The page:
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For too long, we’ve thought of “hard skills” and “soft skills” as mutually exclusive. Hard skills are supposed to provide the value, and soft skills supposed to be subordinate, inferior, and all about feelings. Some frameworks of leadership reinforce this myth by encouraging positioning leaders as above the group and magically removed from doubt and anxiety.In reality, there is nothing “soft” about the skills needed to relate to people well enough to lead them. True leadership involves both hard skills and harder skills.
Here’s what I mean.
Defining Hard and Soft Skills
“Hard skills” are often thought of as the occupational skills necessary to complete the tangible elements of a job. A software engineer needs to know certain languages to build applications; a finance director needs to know how to balance the books; and a waiter needs to know how to take a dinner order, place it with the kitchen, and deliver the meal to the table.
“Soft skills” can be seen as the behavioural ways in which people go about their occupational tasks. How does the software engineer collaborate with fellow engineers to unpack hidden technical challenges? How does the finance director interact with colleagues to glean the meaning behind the numbers? How does the waiter engage with guests to make their visit a memorable occasion, and not just a meal?
Hard skills can get the job done. Soft skills make the difference between a job that gets done and a job that gets done exceedingly well. Leadership requires a sophisticated approach to both. That’s even harder.
Leadership’s Hard and Soft Skills
Leadership has its own set of occupational skills, such as the ability to synthesize data; the clarity to make timely and informed decisions; the capability to define priorities and goals; and the aptitude to see situations from a wide, organizational perspective.
On the behavioural side, leadership requires an exceedingly high degree of skill in working with and for others, holding others accountable to their commitments, and marshaling others to work together while following you into the future.
Unfortunately, many leaders fail to embrace leadership responsibilities and instead busy themselves with non-leadership tasks – the work their teams should be doing. We see this in the vp of engineering who monitors engineers checking in code; in the CFO who insists on completing the routine details of closing a sale; or the sous chef who won’t let each station chef work independently enough.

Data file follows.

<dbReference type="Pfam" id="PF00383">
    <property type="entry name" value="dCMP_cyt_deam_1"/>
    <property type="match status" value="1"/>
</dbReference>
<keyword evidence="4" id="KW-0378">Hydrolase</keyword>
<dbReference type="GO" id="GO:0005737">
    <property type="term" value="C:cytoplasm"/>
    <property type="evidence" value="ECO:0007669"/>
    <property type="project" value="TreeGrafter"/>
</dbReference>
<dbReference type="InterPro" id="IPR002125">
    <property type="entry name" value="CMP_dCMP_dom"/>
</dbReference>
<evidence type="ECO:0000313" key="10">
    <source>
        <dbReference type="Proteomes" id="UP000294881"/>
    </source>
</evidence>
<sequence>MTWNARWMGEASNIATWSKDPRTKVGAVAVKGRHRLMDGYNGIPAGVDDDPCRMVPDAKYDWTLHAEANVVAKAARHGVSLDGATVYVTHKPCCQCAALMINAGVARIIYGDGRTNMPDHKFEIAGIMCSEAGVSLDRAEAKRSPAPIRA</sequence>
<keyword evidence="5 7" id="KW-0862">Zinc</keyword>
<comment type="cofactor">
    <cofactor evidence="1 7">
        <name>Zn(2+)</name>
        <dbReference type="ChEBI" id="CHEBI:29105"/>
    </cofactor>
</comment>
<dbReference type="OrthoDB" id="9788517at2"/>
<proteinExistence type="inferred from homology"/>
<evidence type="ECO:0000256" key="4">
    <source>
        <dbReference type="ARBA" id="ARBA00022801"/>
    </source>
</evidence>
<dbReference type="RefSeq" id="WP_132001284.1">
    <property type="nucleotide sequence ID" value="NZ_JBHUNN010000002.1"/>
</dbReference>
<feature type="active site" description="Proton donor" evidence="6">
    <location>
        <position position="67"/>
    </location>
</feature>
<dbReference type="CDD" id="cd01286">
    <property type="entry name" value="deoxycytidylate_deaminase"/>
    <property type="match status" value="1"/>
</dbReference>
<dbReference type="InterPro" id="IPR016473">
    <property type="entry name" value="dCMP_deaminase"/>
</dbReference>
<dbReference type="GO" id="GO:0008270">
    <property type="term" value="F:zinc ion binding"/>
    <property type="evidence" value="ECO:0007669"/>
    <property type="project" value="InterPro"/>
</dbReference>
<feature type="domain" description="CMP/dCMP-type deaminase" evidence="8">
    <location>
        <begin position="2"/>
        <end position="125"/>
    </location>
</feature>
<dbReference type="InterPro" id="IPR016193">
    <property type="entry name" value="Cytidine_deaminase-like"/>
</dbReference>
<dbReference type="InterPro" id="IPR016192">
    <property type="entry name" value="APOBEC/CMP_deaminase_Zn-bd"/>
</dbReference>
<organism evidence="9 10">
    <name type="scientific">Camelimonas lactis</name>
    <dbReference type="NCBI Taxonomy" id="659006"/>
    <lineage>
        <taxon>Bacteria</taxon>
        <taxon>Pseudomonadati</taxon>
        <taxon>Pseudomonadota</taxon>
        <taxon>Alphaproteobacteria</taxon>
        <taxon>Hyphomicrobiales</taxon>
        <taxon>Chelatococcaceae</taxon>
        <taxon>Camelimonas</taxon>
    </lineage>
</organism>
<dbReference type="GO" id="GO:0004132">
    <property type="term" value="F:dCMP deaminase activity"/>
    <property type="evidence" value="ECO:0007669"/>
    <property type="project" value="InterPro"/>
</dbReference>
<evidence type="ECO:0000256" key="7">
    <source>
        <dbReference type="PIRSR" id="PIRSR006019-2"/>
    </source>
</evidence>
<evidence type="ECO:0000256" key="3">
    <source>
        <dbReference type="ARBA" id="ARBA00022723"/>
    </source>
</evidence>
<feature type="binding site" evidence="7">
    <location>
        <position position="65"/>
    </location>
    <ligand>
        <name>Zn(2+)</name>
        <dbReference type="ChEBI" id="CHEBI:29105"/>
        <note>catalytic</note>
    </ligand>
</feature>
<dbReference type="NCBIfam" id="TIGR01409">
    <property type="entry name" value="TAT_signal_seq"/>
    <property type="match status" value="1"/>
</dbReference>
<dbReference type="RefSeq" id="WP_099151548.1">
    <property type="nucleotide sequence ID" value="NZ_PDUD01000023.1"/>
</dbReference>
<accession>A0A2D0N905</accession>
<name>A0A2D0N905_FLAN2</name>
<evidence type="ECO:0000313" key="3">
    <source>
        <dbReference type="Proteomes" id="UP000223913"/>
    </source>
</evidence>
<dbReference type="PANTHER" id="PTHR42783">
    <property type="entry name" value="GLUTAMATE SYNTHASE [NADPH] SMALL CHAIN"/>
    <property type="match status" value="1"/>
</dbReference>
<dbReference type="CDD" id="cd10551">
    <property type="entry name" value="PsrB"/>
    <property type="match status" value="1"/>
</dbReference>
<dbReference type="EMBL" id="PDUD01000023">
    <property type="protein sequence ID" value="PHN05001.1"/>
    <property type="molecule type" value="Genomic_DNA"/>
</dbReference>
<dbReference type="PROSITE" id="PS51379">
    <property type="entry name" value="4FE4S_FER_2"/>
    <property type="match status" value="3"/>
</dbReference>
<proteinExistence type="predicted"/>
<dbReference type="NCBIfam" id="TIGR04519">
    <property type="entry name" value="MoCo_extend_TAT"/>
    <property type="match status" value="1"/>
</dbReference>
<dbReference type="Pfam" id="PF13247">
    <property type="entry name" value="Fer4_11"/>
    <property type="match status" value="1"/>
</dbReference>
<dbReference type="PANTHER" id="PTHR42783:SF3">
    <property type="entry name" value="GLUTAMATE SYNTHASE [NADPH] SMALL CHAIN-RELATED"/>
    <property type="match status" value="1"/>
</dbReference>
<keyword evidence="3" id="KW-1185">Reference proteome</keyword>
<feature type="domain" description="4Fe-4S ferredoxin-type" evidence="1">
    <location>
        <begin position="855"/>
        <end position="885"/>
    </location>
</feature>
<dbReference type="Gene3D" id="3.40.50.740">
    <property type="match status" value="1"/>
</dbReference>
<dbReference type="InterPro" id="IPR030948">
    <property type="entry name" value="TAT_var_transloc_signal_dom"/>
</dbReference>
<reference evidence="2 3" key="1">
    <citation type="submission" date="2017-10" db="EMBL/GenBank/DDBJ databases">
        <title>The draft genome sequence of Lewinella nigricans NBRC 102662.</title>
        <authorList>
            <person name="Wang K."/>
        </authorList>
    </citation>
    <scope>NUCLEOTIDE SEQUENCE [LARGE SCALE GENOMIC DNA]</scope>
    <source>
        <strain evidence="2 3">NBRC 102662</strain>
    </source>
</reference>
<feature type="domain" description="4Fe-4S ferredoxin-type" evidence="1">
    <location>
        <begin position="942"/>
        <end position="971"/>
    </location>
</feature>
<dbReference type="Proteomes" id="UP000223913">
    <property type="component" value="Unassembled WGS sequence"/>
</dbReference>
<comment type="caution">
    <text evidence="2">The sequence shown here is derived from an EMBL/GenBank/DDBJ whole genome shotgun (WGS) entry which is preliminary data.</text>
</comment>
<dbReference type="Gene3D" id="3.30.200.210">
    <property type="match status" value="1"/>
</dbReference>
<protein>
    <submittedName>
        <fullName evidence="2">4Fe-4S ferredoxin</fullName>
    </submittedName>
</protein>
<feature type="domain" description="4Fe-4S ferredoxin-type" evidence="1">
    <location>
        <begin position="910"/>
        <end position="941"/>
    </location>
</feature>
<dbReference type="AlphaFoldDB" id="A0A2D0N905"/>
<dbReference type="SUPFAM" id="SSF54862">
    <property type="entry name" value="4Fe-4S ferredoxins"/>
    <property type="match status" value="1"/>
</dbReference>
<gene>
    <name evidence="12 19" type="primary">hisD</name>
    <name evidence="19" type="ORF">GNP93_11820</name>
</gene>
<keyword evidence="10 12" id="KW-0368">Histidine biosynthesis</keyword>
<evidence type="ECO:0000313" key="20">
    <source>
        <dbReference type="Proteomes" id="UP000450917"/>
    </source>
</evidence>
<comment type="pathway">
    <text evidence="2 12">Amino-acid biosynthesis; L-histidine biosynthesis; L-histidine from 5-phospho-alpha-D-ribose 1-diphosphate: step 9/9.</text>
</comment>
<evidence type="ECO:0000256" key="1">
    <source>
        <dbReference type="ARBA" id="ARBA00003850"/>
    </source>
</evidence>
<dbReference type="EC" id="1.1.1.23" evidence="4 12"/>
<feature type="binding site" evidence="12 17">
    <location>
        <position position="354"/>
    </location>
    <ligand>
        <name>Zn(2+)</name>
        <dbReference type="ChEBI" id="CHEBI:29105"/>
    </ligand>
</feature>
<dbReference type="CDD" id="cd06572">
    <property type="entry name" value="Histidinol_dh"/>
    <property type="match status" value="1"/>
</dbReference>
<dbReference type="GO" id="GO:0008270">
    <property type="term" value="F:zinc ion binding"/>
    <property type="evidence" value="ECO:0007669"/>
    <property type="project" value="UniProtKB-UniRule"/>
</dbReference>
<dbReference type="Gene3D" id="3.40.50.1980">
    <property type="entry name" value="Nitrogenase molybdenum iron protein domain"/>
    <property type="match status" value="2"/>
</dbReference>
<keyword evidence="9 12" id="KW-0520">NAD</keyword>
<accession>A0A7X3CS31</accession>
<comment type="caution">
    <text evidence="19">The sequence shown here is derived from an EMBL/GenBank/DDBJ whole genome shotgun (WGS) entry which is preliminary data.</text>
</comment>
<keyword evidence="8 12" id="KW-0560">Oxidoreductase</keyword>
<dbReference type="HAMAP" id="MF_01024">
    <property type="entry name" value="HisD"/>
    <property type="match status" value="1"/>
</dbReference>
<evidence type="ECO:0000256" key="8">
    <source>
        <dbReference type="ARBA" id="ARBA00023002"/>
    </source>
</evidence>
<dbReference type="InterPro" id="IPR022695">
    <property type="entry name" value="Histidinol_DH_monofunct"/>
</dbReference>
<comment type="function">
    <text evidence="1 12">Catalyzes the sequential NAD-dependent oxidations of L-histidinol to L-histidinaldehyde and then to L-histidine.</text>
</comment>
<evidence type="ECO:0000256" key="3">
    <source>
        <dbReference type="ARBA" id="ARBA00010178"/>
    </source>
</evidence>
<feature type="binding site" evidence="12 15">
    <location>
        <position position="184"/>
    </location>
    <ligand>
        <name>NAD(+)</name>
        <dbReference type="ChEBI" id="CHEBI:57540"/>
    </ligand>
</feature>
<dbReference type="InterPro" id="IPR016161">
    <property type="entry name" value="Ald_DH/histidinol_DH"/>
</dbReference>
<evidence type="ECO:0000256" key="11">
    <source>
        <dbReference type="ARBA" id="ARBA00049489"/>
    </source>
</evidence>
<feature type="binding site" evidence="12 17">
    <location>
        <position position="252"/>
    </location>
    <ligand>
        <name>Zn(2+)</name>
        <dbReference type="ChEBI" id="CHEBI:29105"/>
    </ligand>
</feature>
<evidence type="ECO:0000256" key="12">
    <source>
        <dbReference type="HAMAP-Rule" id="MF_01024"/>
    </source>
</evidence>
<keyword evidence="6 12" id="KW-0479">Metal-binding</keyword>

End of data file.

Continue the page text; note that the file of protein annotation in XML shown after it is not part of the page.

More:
The more your role involves leadership, the more your job must focus on blending the occupational and the behavioural, the technical and the interpersonal, the hard and the soft. If you cannot achieve this internal balance, your organisation will suffer a similar lack of equilibrium.
This balance can be exceeding difficult, because many people define themselves by their ability to be experts in their occupational skills while viewing behavioural skills as secondary or incidental. In this way, especially for leaders, traditional “soft” skills are harder to get right.
Leadership’s Harder Skills
Many leaders end up over-compensating. We’ve all known the leader so focused on goals that she is unable to relate to her people, or the leader who can’t focus enough on goals because he wants to avoid the tension required to unite around a shared purpose.
A good approach is to recognise and accept that 1) the occupational skills of leadership are much different than those of everyone else, and 2) because leadership at any level is necessarily about other people, leaders must be aware of their behaviour, and be visible to others, in ways that non-leaders don’t have to be.
This is one reason that leadership behaviour is harder – as a leader, you don’t have the convenience of behaving only for yourself. You must behave for others. Many leaders fail, or fail to develop, because they are stuck in an old mindset and continue to act for themselves.
Improving Your Harder Skills
Ultimately, leadership is hard because relating to people is challenging. It’s that simple. Here are three tips for improving your harder skills.
1. Admit that inter-personal skills are important. I have worked with leaders who resist improving their inter-personal skills because they fear it shows weakness to superiors, peers, and subordinates. This is hardly a helpful path for developing better leaders, as it denies the basic truth that if I expect to lead others, I must first be able to lead myself. Don’t be afraid of this work.
2. Rethink your definitions of “hard” and “soft” skills. Ask yourself, “How do I define and exercise my hard and soft skills? Do I try to keep them separate? Do I focus on leadership responsibilities, or am I skill occupied with a non-leadership perspective? How can I approach my next challenge with a greater sense of the needed harder skills?”
3. Get some help. It is difficult to identify how our default behaviours and habits affect others. Learning to make different or new choices requires the structure and support of a good coaching process.
This story was originally published by Inc
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